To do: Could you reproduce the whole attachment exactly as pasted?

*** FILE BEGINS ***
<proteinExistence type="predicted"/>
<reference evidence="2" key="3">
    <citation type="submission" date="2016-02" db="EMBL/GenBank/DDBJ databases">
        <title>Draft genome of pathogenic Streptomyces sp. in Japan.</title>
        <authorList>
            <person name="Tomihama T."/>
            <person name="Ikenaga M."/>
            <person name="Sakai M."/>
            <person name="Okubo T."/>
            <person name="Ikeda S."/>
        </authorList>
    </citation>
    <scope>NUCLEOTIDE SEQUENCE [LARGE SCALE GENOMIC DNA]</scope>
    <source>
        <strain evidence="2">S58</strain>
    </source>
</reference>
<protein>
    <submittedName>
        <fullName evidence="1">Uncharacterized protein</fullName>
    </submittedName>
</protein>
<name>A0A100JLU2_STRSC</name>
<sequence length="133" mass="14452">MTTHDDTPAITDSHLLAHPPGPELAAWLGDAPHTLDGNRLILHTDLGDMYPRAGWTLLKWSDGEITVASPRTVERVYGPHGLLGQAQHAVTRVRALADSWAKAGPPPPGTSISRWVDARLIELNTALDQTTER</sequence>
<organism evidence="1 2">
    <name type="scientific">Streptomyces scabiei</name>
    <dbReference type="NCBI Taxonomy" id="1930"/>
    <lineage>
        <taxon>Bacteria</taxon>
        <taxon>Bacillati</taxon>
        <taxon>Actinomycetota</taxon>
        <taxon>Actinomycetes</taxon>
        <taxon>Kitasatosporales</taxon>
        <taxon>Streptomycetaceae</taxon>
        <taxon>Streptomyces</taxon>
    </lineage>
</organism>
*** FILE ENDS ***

<proteinExistence type="predicted"/>
<reference evidence="2" key="3">
    <citation type="submission" date="2016-02" db="EMBL/GenBank/DDBJ databases">
        <title>Draft genome of pathogenic Streptomyces sp. in Japan.</title>
        <authorList>
            <person name="Tomihama T."/>
            <person name="Ikenaga M."/>
            <person name="Sakai M."/>
            <person name="Okubo T."/>
            <person name="Ikeda S."/>
        </authorList>
    </citation>
    <scope>NUCLEOTIDE SEQUENCE [LARGE SCALE GENOMIC DNA]</scope>
    <source>
        <strain evidence="2">S58</strain>
    </source>
</reference>
<protein>
    <submittedName>
        <fullName evidence="1">Uncharacterized protein</fullName>
    </submittedName>
</protein>
<name>A0A100JLU2_STRSC</name>
<sequence length="133" mass="14452">MTTHDDTPAITDSHLLAHPPGPELAAWLGDAPHTLDGNRLILHTDLGDMYPRAGWTLLKWSDGEITVASPRTVERVYGPHGLLGQAQHAVTRVRALADSWAKAGPPPPGTSISRWVDARLIELNTALDQTTER</sequence>
<organism evidence="1 2">
    <name type="scientific">Streptomyces scabiei</name>
    <dbReference type="NCBI Taxonomy" id="1930"/>
    <lineage>
        <taxon>Bacteria</taxon>
        <taxon>Bacillati</taxon>
        <taxon>Actinomycetota</taxon>
        <taxon>Actinomycetes</taxon>
        <taxon>Kitasatosporales</taxon>
        <taxon>Streptomycetaceae</taxon>
        <taxon>Streptomyces</taxon>
    </lineage>
</organism>